Chico, Calif. – For many of us, living within a budget can sometimes be a challenge and that is also true when the focus is on millions of dollars and the oversight it takes to run a city.
The challenge then becomes how leaders make decisions when projected expenses outpace expected revenue. In the second of a series of segments, “Chico on the Verge?” Action News Now Morning Anchor Julia Yarbough explores that very topic.
Longtime Chico resident and business owner, Okwudili Ahiligwo describes his 22 years in the community as a positive experience in running a successful business and raising a family. But the owner of Bidwell Pharmacy says in recent years, he has seen changes with an increase in homelessness and vagrancy. He says his business has been the target of thieves several times. In years past, the security measures he now uses included cameras, alarms and security gates over doors and windows. He says it feels as if there are more people needing public safety services than what the City can provide.
With examples such as that, how can a growing city keep pace to the challenges that come with expansion?
The City of Chico shares budget information on its website. For fiscal year 2018/2019, projected budget expenses outstrip budget revenue for both years; 2-million in 2018 and approximately 2.9 million in 2019.
A Chico Chamber of Commerce Task Force recently reviewed what those numbers mean for public safety; including both police and fire and quality of roads and infrastructure. The takeaway from the review is that, “…Existing and projected City resources are considerably inadequate to fund basic public services at all levels that will increase the quality of life in Chico…”
The report overview is that revenue shortfalls could lead to area job losses and limited resources in fighting crime.
The Chico Fire Department is already feeling that budget crunch, with the department last year cutting staff and closing two stations. But at issue, is a continually growing population which translates into more structures to provide services to and more people with emergency needs.
Asked if Chico and the Department can keep up, Fire Chief Steve Standridge says it is a challenge, but one he welcomes. Recently taking the helm of the Department, Chief Standridge says his goals are to address the needs of his staff, adequately offer necessary services to the public and take creative approaches to also making strategic decisions in preparation for the next five to ten years. He says part of that includes also teaching the public more about what the Department does and how it works.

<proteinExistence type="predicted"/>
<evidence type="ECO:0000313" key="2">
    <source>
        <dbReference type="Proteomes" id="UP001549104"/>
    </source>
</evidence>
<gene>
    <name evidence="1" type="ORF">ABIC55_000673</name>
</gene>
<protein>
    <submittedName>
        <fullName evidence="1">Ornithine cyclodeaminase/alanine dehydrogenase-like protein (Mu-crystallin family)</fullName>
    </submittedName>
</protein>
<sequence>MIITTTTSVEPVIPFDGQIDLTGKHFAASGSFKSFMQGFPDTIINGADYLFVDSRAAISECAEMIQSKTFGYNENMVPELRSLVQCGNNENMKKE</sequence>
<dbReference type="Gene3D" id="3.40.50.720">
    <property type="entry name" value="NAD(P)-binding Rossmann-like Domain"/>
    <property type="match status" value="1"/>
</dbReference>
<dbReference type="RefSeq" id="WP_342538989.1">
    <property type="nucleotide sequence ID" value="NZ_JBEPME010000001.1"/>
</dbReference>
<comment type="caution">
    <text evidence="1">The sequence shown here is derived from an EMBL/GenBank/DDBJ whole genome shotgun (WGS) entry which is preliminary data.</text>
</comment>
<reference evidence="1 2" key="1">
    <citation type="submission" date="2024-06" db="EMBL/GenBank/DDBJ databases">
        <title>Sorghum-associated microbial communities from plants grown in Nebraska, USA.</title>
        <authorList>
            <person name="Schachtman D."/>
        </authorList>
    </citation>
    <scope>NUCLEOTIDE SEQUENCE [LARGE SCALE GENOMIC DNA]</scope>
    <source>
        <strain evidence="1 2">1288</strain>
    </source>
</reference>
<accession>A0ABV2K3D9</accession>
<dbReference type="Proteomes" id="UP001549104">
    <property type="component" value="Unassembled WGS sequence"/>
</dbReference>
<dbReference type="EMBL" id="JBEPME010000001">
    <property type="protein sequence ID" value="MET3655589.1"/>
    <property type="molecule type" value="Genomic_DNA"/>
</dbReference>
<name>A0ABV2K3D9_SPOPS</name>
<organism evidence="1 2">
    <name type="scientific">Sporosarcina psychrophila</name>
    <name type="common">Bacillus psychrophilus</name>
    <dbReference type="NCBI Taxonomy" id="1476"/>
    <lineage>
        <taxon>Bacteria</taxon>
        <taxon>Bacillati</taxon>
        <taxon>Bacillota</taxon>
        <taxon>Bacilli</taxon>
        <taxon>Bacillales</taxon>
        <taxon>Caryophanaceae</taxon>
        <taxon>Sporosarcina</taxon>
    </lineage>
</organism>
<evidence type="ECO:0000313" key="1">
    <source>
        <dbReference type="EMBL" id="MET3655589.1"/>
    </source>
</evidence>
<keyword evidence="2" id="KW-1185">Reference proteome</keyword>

For public safety issues involving law enforcement, Chico Police Chief Michael O’Brien describes Chico as a community in which residents want to solve problems.
Those problems, says the Police Chief are different but interconnected. He cites several primary issues facing the community including homelessness, mental health, substance abuse and the crimes generated because of those social ills. He says there are no easy answers to growing problems but a budget which is not growing.
The Chief says, “You have to look at your budget, you have to look at your resources and you have to do everything you can to maximize those resources and that is what we’re trying to do.”
Chief O’Brien is trying creative approaches to finding partnership-based solutions. He points to the Retail Watch program which are efforts with police and the Chico Chamber of Commerce to educate store owners on combating shoplifting. Police actively support the efforts of Downtown business owners and the Ambassador Program. The Police Department has also reinstated a traffic unit to focus on incidents on the roadways and the Chief is restructuring existing staff to create a specialized unit to focus on ‘quality of life’ crimes, such as theft, vandalism and robbery. To address the mental health segment, Chief O’Brien points to the new partnership with Butte Behavioral Health in which two mental health counselors are staffed alongside officers.
The Chief say he believes the Chico community wants to be compassionate to those that need help but that residents do not want to be victimized.
Asked if Chico can move forward given the challenges it faces as a growing city, both the Fire Chief and Police Chief say they believe the answer is yes.
Fire Chief Standridge says he sees the current challenges as an opportunity to grow and become stronger and more efficient moving into the future.
Police Chief O’Brien says he believes the community is moving in the right direction and that with community input and strong partnerships many of the issue facing the region will be figured out. He describes Chico as being on the verge of greatness.